Sex without consent is a crime, thus penetration of a vagina while a female is intoxicated, or not fully awake, or has suddenly changed her mind, has officially been deemed rape. Male citizens may find themselves thrown into prison on the uncorroborated evidence of anyone claiming rape. A case circa 1991 in the UK saw a man imprisoned for rape, then released when his female accuser later confessed to perjury and became imprisoned in turn. A similar pattern to a case in Australia where Kevin Neil Ibbs, 49, was jailed for four years in 1987 for taking up to 30 seconds to stop having sex with a friend of his wife after she told him it was wrong. His former wife, Katrina Ann Carter, of Noosa Heads, Queensland, and her friend, Christine Elizabeth Watson, of Ambarvale, NSW, were jailed in 1997 for conspiracy to pervert the course of justice after admitting they plotted to have Ibbs charged with rape. The matter was not finally resolved until Thursday, March 22nd, 2001 when the West Australian Court of Criminal Appeal unanimously overturned his conviction.

Our community now shares the justice system in vogue during the Spanish Inquisition. To be accused of a crime against popular causes, that is to contradict contemporary (circa 2000) reverence for children, women, non-white races etc.— is to be guilty, unless innocence can be proven. Though evidence for the prosecution is no longer tortured out of the accused the torrent of claims that pours out of the accuser is sufficient.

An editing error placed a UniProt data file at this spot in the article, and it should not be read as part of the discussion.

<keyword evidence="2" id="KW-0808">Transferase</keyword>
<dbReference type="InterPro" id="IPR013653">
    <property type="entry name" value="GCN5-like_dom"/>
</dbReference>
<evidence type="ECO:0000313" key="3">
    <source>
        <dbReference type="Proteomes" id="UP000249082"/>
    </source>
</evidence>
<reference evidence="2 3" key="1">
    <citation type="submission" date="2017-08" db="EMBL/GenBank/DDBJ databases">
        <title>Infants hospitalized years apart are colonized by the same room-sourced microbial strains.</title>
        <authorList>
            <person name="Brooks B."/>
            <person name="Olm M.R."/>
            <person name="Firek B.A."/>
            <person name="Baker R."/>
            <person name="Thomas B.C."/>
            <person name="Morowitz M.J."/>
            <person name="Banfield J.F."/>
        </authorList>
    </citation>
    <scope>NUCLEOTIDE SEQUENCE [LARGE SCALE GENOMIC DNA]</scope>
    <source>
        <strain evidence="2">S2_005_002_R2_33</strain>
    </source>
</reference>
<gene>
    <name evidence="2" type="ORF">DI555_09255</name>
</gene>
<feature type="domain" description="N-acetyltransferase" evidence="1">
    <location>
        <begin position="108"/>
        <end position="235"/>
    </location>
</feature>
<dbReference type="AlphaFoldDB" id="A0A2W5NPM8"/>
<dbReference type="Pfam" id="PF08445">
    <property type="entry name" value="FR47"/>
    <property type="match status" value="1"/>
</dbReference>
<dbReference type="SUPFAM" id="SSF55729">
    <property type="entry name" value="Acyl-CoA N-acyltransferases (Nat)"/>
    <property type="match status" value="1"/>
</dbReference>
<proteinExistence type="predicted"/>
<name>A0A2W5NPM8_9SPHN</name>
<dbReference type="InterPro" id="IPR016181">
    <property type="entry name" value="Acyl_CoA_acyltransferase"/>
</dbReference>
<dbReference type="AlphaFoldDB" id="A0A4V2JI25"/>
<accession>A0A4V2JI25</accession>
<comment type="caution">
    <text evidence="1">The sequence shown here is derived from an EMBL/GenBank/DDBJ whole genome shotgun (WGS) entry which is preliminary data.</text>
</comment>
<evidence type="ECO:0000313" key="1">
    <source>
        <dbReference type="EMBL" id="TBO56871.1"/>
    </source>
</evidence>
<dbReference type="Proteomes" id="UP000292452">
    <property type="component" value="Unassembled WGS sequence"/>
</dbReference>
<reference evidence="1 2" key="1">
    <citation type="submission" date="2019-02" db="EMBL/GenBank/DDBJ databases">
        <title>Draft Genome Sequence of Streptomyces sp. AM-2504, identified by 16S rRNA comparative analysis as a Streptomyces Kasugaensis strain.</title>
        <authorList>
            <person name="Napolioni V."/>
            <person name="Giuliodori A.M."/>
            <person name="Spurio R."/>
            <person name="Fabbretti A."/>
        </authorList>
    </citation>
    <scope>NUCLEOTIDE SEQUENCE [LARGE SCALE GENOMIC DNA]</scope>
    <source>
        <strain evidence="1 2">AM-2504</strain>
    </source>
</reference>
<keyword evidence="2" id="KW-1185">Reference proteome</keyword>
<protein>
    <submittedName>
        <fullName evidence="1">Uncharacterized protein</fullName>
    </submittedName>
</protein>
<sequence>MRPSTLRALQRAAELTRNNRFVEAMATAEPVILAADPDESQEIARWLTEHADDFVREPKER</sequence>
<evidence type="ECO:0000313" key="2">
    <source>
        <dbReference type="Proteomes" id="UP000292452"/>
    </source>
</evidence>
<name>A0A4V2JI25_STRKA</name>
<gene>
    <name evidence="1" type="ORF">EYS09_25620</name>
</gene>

Devils and satanic possession have been replaced by their imaginary modern equivalent — psychological trauma. For just as no medieval court could deny the existence of Satan and evil agents, no contemporary court dare dispute alleged undetectable mental wounds .

The result repeats the atmosphere of The Spanish Inquisition; no one is safe. Any party who can see gain in making allegations, real or imagined, is now free to indulge this appetite. Legal processes have become the arena of lunatics and charlatans. An influence that is being promoted by the courts throughout the society.

Priests who have dedicated their lives to the church and charity now find themselves especially vulnerable. Regardless of their efforts or achievements, if one of their previous juvenile charges should claim some sexual interference, they are doomed. Their disgrace justified by the alleged mental anguish suffered by the accuser.

The general deterioration of legal procedure must be obvious to all those who believe that justice must be seen to be done. The media reveal case after case where the name of the accused cannot be revealed, along with the names of witnesses and sometimes even that of the magistrate. A case reported on 2nd July 1994 had the police refusing to identify the gunman who trapped 19 people inside a Sydney community centre. Officers said the name would not be released in accordance with official policy regarding suicide. A statement presuming the verdict of the coroner and denying our right to know who committed the crime.